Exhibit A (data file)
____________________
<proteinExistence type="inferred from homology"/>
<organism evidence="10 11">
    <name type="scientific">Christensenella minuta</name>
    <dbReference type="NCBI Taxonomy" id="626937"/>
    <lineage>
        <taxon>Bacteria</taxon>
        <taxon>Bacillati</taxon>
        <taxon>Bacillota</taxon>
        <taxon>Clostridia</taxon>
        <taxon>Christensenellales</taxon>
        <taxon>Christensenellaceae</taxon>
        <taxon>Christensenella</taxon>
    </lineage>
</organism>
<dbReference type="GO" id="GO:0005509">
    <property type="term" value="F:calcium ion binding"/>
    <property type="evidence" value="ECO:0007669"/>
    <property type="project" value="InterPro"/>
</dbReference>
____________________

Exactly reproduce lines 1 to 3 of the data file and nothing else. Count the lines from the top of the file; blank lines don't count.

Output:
<proteinExistence type="inferred from homology"/>
<organism evidence="10 11">
    <name type="scientific">Christensenella minuta</name>